H3 He specifically describes the rising or sinking at death.
I1 The appearances that manifest at the time of death.
Ananda, all beings in the world are caught up in the continuity of birth and death. Birth happens because of their habitual tendencies; death comes through flow and change. When they are on the verge of dying, but when the final warmth has not left their bodies, all the good and evil they have done in that life suddenly and simultaneously manifests. They experience the intermingling of two habits: an abhorrence of death and an attraction to life.
The Buddha calls again: Ananda, do you know that all beings in the world are caught up in the continuity of birth and death? They get born and die, die and get reborn, again and again in a never-ending cycle. They spin on the wheel of the six paths of rebirth. Birth happens because of their habitual tendencies.
Birth is something living beings want. They tend toward it. Death comes through flow and change. When they die, they follow their karmic retribution to turn again in rebirth. According to the kind of karma they have created, they will revolve on the wheel. When they are on the verge of dying, but when the final warmth has not left their bodies, all the good and evil they have done in that life suddenly and simultaneously manifests. "The final warmth has not left their bodies" means that the six consciousnesses and the seventh consciousness have passed out of the body, but the eighth consciousness still remains. Its passage will be marked by warmth, that is, the place on the body where the eighth consciousness leaves will be warm to the touch. For instance, if the eighth consciousness leaves through the soles of the feet, that spot will be warm. If it leaves from the legs, the legs will be warm. If it departs from the waist, the waist will be warm. If it goes out the top of the head, the top of the head will be warm. That's the "final warmth" that's mentioned here in the text. Before the eighth consciousness goes, it is referred to as the "present skandha body." Once it leaves the body it is the body between the skandhas, or "intermediate skandha body." So the text here refers to the present skandha body, before it has left the physical body. If one cultivates well, the skandha body is a Buddha. If one does not cultivate, it is a ghost. So when people ask, "Are there really ghosts?" they must first ask themselves if there are Buddhas. If they know there are Buddhas, then of course there are ghosts as well. If you are not sure that there are Buddhas or ghosts, ask yourself if there are people. If you acknowledge the fact that there are people, then you will know that there are also Buddhas and ghosts, because they are all different aspects of the same thing.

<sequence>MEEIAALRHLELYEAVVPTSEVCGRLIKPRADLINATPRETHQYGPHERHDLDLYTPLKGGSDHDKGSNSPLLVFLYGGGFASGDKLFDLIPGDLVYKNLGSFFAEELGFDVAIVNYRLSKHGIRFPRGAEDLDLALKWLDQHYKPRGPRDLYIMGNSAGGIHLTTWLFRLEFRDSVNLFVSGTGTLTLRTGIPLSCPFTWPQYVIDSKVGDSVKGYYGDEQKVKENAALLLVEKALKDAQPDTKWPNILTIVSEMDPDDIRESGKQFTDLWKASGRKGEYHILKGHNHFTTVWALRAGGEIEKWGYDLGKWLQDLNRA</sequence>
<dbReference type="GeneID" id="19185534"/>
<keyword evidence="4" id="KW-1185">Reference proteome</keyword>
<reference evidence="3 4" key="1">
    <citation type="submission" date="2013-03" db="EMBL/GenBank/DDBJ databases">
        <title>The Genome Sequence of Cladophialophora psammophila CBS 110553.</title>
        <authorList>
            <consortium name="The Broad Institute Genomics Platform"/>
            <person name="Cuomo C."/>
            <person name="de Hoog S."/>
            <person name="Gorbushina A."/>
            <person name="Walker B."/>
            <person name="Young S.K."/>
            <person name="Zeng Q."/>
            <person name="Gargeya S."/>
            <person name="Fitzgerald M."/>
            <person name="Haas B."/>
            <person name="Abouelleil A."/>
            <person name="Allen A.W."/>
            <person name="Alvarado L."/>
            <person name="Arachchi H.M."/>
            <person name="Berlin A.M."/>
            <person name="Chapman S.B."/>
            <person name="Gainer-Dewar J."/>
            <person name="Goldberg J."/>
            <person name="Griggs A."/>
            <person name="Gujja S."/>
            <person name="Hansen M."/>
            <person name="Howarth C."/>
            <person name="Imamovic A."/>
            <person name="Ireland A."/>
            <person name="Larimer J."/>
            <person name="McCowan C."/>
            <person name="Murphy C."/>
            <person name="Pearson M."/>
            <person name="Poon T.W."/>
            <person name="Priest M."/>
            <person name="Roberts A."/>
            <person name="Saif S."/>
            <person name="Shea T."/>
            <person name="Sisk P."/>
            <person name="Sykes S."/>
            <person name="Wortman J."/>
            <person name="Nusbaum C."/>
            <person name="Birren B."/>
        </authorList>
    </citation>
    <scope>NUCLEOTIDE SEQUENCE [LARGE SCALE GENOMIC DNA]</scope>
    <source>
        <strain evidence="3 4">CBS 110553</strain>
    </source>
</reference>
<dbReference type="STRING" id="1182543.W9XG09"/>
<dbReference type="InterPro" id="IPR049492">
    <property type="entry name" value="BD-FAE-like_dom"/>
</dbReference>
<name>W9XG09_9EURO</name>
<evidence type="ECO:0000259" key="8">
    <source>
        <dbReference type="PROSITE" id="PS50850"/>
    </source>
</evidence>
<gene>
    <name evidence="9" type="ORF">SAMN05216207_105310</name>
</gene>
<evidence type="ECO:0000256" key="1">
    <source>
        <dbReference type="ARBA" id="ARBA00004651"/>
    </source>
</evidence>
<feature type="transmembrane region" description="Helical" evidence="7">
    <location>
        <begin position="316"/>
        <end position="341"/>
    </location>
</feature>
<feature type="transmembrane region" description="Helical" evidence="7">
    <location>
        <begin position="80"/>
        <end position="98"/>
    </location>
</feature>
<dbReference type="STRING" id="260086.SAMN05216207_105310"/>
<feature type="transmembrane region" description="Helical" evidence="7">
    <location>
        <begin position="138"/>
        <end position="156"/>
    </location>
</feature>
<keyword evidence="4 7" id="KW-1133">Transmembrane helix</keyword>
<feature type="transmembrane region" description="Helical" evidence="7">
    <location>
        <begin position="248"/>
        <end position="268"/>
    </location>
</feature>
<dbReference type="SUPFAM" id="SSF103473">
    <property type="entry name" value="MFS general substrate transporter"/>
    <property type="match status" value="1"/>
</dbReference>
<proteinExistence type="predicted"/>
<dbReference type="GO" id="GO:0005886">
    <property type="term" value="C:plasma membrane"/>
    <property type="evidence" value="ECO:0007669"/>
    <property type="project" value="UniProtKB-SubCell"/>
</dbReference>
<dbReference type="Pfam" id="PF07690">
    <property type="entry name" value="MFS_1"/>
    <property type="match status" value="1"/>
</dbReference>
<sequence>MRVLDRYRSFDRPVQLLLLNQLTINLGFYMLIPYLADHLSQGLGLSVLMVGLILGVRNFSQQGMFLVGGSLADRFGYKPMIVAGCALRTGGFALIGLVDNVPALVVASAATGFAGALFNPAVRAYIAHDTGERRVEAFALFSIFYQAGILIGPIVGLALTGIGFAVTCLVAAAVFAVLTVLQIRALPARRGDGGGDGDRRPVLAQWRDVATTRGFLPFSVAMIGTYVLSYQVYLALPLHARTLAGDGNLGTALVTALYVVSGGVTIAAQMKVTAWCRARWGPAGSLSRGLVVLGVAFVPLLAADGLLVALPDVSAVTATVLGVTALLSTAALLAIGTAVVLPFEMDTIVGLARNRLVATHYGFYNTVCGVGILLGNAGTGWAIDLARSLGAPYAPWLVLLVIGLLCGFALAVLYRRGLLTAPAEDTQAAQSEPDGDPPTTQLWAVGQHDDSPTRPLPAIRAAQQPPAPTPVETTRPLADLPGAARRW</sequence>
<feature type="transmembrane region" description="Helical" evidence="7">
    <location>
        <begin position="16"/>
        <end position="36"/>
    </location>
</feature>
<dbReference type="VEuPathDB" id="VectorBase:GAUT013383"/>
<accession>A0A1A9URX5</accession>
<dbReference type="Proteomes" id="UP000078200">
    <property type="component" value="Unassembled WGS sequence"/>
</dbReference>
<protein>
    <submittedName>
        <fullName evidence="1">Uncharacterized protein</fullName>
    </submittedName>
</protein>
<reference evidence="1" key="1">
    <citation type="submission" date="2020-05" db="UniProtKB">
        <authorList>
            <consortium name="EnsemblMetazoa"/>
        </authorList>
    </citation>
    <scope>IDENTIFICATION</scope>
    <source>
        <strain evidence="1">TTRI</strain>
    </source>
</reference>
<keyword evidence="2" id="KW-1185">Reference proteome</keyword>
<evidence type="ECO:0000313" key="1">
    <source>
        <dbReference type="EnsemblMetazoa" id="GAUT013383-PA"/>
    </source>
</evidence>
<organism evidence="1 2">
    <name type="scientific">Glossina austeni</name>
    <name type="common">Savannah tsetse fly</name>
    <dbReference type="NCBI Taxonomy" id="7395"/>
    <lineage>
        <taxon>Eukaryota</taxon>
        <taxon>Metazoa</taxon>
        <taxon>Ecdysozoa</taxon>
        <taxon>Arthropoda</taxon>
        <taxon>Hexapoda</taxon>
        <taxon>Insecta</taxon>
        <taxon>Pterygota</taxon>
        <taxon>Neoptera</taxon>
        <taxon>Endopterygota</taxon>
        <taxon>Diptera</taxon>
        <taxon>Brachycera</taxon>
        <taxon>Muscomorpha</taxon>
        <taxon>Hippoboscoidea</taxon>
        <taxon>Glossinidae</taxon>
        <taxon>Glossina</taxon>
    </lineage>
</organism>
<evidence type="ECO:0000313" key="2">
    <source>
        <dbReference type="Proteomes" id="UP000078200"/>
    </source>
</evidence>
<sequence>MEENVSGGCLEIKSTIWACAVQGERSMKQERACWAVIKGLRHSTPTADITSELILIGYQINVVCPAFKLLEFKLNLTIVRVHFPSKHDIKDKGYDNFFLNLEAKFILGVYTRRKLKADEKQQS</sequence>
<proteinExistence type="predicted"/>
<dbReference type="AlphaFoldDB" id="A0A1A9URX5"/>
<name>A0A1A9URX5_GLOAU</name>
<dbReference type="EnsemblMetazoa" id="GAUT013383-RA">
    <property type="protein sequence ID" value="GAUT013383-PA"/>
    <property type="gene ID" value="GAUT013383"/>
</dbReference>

After one dies then, the eighth consciousness is called the intermediate skandha body. Before one dies it is called the present skandha body. It is also known as the "soul" and as the "Buddha nature." When a person is on the verge of death, the good and evil he or she has done is revealed and a reckoning is at hand. Depending on what one did, one will have to undergo retribution or reward. If one did good, one can get rebirth in the heavens; if one did evil, one falls into the hells. If you did more in the way of good deeds and meritorious acts, then you can leave from your head. If you did more in the way of committing crimes and creating offenses, then you'll leave from your feet. Obviously then, to leave from the upper part of one's body means one will gain a higher rebirth, whereas to leave from the lower part means one is going to fall. One's kind of rebirth is evident at death. They experience the intermingling of two habits: an abhorrence of death and an attraction to life. They are repelled and attracted when confronted with death and birth.
I2 The scale of ascending and falling.
J1 Ascent with no fall.
Endowed solely with thought, they will fly and can certainly be reborn in the heavens above. If they fly from the heart, and if they have blessings and wisdom, as well as pure vows, then their hearts will spontaneously open and they will see the Buddhas of the ten directions and all their pure lands and they will be reborn in whichever one they wish.
Endowed solely with thought, means that the person has no emotion, no yin, but has only reason, which belongs to yang. "Solely" means it is present to the exclusion of any other mental process. There is only thought, nothing else. It is a kind of true sincerity.
People's thoughts are such that they govern what happens. For instance, eating, drinking, and smoking all come about based on thought. First one thinks about it and then one does it. Conversely, if one decides not to do something, that thing won't be done. "If I want to eat something good, I go buy some good things to eat. If I want something nice to wear, I go buy it." The same is true for drinking. If one is thirsty, one goes out and gets some brandy, whiskey, rum, or beer. Just mentioning it is enough to make some people's mouths water. People who like to smoke are always mulling over the best brands of cigarettes. They've always got their mind on these things. Then they meet a good and wise advisor who tells them to stop smoking, stop eating meat, and stop drinking. Obediently they stop, but since heir minds habitually run to these things, they start having dreams about smoking cigarettes, drinking liquor, and eating meat. They don't actually do these things in their waking hours, but because the thought remains, they dream of indulging in them at night. When they awaken they regret their conduct in the dream. "I've already stopped doing that. Why would I resort to it in a dream?" they admonish themselves. As I've told you before, it's difficult to remain in control of yourself when you're sick and even more difficult to do so in a dream.